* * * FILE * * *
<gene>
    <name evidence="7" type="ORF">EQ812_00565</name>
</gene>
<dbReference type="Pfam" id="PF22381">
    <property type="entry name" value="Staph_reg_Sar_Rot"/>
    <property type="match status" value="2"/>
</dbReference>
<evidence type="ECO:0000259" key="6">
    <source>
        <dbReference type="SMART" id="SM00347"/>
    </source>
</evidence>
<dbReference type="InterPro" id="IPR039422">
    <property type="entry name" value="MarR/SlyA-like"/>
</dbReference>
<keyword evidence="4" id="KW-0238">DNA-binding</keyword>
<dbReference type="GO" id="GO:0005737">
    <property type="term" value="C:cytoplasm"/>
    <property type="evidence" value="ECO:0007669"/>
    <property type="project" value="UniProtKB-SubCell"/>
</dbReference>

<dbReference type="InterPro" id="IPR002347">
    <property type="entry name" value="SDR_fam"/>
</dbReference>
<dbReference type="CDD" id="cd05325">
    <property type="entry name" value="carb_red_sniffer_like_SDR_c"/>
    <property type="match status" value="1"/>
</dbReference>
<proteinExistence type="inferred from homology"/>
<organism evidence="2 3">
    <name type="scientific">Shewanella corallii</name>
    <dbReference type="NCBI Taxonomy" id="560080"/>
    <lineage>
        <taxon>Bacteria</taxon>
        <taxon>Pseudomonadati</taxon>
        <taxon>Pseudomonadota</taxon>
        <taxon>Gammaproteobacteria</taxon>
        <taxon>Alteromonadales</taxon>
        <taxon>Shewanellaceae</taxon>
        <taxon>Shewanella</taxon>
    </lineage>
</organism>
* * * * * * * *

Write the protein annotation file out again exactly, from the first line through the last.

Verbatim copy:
<gene>
    <name evidence="7" type="ORF">EQ812_00565</name>
</gene>
<dbReference type="Pfam" id="PF22381">
    <property type="entry name" value="Staph_reg_Sar_Rot"/>
    <property type="match status" value="2"/>
</dbReference>
<evidence type="ECO:0000259" key="6">
    <source>
        <dbReference type="SMART" id="SM00347"/>
    </source>
</evidence>
<dbReference type="InterPro" id="IPR039422">
    <property type="entry name" value="MarR/SlyA-like"/>
</dbReference>
<keyword evidence="4" id="KW-0238">DNA-binding</keyword>
<dbReference type="GO" id="GO:0005737">
    <property type="term" value="C:cytoplasm"/>
    <property type="evidence" value="ECO:0007669"/>
    <property type="project" value="UniProtKB-SubCell"/>
</dbReference>

<dbReference type="InterPro" id="IPR002347">
    <property type="entry name" value="SDR_fam"/>
</dbReference>
<dbReference type="CDD" id="cd05325">
    <property type="entry name" value="carb_red_sniffer_like_SDR_c"/>
    <property type="match status" value="1"/>
</dbReference>
<proteinExistence type="inferred from homology"/>
<organism evidence="2 3">
    <name type="scientific">Shewanella corallii</name>
    <dbReference type="NCBI Taxonomy" id="560080"/>
    <lineage>
        <taxon>Bacteria</taxon>
        <taxon>Pseudomonadati</taxon>
        <taxon>Pseudomonadota</taxon>
        <taxon>Gammaproteobacteria</taxon>
        <taxon>Alteromonadales</taxon>
        <taxon>Shewanellaceae</taxon>
        <taxon>Shewanella</taxon>
    </lineage>
</organism>